Snickers decided to continue with their previous "You're not you when you're hungry" campaign, this time substituting Betty White for Richard Lewis and Roseanne Barr. Instead of turning weak, hunger happens to make these burly lumberjacks whiny, which is coincidentally the same effect watching "American Loggers" has on me.
I loved the Betty White ad from last year's Super Bowl, but I was hoping for something different this year. Sadly, Snickers gave me a very similar ad with two people that simply aren't as lovable as Betty White. Doritos on the other hand, has made finger licking an entirely unsettling practice, and that will stick with you long after the Super Bowl.
Alcohol: Bud Light vs. Stella Artois
Bud Light came with a bevy of ads this year (what's new), from which I picked my favorite. This ad demonstrates the immense lift a bucket of Bud Light can give to property values, a nifty trick I'm sure many Americans wish was real; but even if it doesn't work, at least you have a bucket of beer to drown away your sorrows.
Stella Artois released this stylish and moody TV spot featuring Academy Award-winner Adrien Brody as a French crooner in an underground jazz bar, whose emotional performance pivots on the availability of Stella.
Winner: Bud Light
While I'll be the first to admit that the bar in the Stella ad looks like my kinda hangout, I can also attest to the fact that unless you are an Academy Award-winning actor, singing in a false French accent is really more weird than sexy. On the other hand, my girlfriend loves watching HGTV and the gentle ribbing Bud Light gives to the home improvement genre offers some levity to my memories of having to watch actual HGTV, which usually puts me in a dark place.
Services: Cars.com vs. CarMax
Cars.com went the route of Cars the movie (the most underrated of Pixar movies) with anthropomorphised automobiles discussing their respective reviews from Cars.com. The ad relies on humorous copy and a love of inhuman things acting like humans.
CarMax went with a joke built around the classic idiom "kid in a candy store." The ad runs through several absurd scenarios where a noun is in awe of a stereotypically appropriate setting (e.g. mermaid at a swim meet). This chain of absurdity eventually leads back to the car-buyer at a CarMax lot.
Though I loved the movie Cars, I can't condone the use of animated cars as a concept for an online car retailer. Similarly, idioms are usually a corny and cliched concept to build an ad upon. This contest rests in the execution and in that arena, they were very closely matched. CarMax came out on top because the progression of increasingly absurd scenarios is just a stickier idea than inanimate objects that talk. There are already so many ads with talking things. Plus, the copy just doesn't stack up against the awesomeness of Cars the movie.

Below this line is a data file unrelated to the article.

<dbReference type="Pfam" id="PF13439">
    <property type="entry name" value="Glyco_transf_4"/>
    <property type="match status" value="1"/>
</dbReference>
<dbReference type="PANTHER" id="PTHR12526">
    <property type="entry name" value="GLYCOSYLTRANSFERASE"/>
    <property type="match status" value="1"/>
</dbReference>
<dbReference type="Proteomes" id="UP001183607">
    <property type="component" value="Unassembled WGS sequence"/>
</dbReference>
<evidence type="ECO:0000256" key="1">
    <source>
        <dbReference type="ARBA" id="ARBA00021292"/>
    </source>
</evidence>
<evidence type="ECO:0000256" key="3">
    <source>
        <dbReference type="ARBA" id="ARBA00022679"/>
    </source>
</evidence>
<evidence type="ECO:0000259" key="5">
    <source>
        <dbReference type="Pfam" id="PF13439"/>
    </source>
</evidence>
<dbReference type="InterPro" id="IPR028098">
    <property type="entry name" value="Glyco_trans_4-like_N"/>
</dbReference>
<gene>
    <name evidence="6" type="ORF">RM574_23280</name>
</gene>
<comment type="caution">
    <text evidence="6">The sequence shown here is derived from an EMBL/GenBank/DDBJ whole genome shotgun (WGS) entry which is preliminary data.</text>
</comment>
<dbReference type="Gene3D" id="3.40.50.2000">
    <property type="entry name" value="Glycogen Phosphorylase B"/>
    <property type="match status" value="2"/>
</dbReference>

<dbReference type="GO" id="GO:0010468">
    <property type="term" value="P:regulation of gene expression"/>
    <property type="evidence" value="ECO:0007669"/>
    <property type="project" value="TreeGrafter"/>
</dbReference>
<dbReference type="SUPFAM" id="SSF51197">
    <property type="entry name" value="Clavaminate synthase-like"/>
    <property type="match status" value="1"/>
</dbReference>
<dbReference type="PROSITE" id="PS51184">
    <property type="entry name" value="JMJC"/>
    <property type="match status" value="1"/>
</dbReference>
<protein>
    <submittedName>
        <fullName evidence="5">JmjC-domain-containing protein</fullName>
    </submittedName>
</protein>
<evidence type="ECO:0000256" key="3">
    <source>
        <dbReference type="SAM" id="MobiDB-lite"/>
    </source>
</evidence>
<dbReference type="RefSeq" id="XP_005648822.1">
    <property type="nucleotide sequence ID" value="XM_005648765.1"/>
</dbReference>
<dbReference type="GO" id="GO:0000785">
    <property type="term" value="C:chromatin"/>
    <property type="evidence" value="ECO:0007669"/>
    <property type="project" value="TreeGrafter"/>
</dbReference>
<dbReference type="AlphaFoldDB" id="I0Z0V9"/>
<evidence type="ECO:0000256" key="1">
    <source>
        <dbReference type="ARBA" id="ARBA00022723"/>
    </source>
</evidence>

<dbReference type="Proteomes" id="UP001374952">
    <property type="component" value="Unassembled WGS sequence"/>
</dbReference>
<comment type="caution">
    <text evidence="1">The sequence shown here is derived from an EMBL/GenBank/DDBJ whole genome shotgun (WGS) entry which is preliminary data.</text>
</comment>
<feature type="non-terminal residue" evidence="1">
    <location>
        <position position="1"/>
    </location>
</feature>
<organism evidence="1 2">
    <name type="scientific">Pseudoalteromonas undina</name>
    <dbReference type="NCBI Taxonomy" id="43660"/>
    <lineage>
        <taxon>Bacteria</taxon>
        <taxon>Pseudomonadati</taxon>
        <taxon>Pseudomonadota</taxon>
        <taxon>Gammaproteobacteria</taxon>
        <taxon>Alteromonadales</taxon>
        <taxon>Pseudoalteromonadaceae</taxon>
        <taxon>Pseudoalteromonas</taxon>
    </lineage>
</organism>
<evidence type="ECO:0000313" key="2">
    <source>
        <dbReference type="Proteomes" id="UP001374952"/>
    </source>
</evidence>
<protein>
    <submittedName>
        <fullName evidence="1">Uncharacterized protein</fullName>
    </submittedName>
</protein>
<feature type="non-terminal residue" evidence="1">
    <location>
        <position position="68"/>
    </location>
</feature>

Cars: Volkswagen vs. Chrysler
Car commercials were by far the most prevalent commercials this year. There were quite a few good ones, which made it very difficult to narrow down to just two. However, because so many car brands are owned by the same parent company, I decided to consolidate those brands to simplify the process. Eventually, I decided that I would go with Volkswagen vs. Chrysler because their respective commercials were probably the most popular and notable of the pack.
Volkswagen's popular "The Force" TV spot had a miniature Darth Vader innocuously terrorizing the Domestic Star with little avail until his Dad (immaculate conception my ass) arrives home in his 2012 Passat.
Chrysler went hard as a- Detroit rapper for their spot in which Eminem closes up a long and gripping voice-over that espouses the virtues of the once automotive capital of the world, breathing life into the promise of a renewed industrial Golden Age in the heart of America.
The Chrysler ad was fantastic. It had inspiring voice-over narration, dramatic music, plus art direction that brought to mind visions of The Sopranos and The Wire, both amazing shows that used their respective gritty settings as integral characters. It positioned Chrysler as a phoenix, poised for a resplendent resurgence lit by the crimson glow of molten steel and the effulgent sparks of spot-welding (see, I can be sophisticated too, Mr. Raspy voice-over guy). It also tapped into American pride and intertwined the Chrysler brand with the hard struggle of Detroit, imbuing the brand with all the semantic highs and lows that come with the storied city. However, when you take a few Prozacs and look past the high-octane emotions of the ad, there are some odd curiosities that arise. For instance, the copy starts on luxury but ends on conviction and experience with a weak transition to tie the two together. Furthermore, the narrative has Eminem walking into a vacant theater where a gospel choir is singing harmony to the ad's backing track (an Eminem song) for a non-existent audience (is this a metaphor?). These are great emotional triggers, but are all obviously contrived scenarios with no reasonable rationale behind them. On the other hand, Volkswagen's ad twinkles with with its innocence, humor, and relatability. The initial camera shot of the white hallway is a perfect recreation of the original introduction to Darth Vader in Star Wars, which was a nice touch. Furthermore, the branding fit perfectly with the fun and carefree personality of Volkswagen. They were able to maintain the core personality of their brand without dipping into a strange world of contrived story-telling and celebrity endorsements. It was a simpler way to show what bearing a VW badge is all about. All in all, the two were some of the best ads of the night.